This week, a trio of angles on capitalism which sharply contradict the idealized world so aggressively pushed by economists and the commercially-controlled media. After Geoff Bailey introduces the concept of "Accumulation by Dispossession", David Graeber summarizes some key points from the book we last year, Debt, The First 5000 Years and we conclude with the final chapter of Howard Zinn's People's History Of The United States.
Thanks to Sasha Lilley of Against The Grain for the David Graeber interview and to Matthew Slater the Howard Zinn reading
Considering how aggressively it is promoted, it is surely worth reflecting how capitalism came about. Why are the rich so rich? How did wealthy families become wealthy families? Was it, as economists love to imply, because of hard work and wise investments? Or was it perhaps a variety of other, darker, reasons only generally mentioned nowadays on as points of history - such as the slave trade, the enclosures or the divine right of kings?
In a 2013 talk entitled "Accumulation by Dispossession", Geoff Bailey introduces this concept which has proved very popular with a variety of thinkers since it was introduced in a 2003 book by anarchist geographer, David Harvey. He first introduces the original ideas of Marx on the origins of capitalism and then briefly looks at some of the critiques which compare Marx and Harvey's writings. He notes Marx's challenge to Adam Smith's writings on "original accumulation", that capitalism emerged as a result of a sort of "grasshopper and ant" situation, with some people being irresponsible and spendthrift while their more prudent fellows saving their wealth so they could go on to become owners of big estates and later of factories. Mindful of the process of enclosure at home and plunder and subjugation abroad, Marx suggests that their savagery rather than their savings would better characterize the small group of men who became owners of the means of production.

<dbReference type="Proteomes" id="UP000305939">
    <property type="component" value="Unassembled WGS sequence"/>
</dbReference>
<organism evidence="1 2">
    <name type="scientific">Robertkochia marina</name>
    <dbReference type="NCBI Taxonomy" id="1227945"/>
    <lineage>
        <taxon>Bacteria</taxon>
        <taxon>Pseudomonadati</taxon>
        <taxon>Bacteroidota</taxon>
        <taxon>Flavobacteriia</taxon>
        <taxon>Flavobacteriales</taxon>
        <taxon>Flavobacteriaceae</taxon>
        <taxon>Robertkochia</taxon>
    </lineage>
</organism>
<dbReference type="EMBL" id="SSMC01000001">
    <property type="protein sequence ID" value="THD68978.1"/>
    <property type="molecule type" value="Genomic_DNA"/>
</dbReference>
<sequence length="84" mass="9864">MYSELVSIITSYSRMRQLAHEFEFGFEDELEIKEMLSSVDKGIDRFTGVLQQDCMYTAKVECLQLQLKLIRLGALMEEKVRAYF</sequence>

Then we hear an interview of anthropologist David Graeber summarizing Debt, The First 5000 Years, his book which we read on the show from 2011-2012. He recaps some of the books' main points, such as the unnaturalness of the economists' belief that money evolved from barter or that human beings are basically selfish.
We conclude with a reading of the final chapter of Howard Zinn's People's History Of The United States, entitled "The Coming Revolt Of The Guards".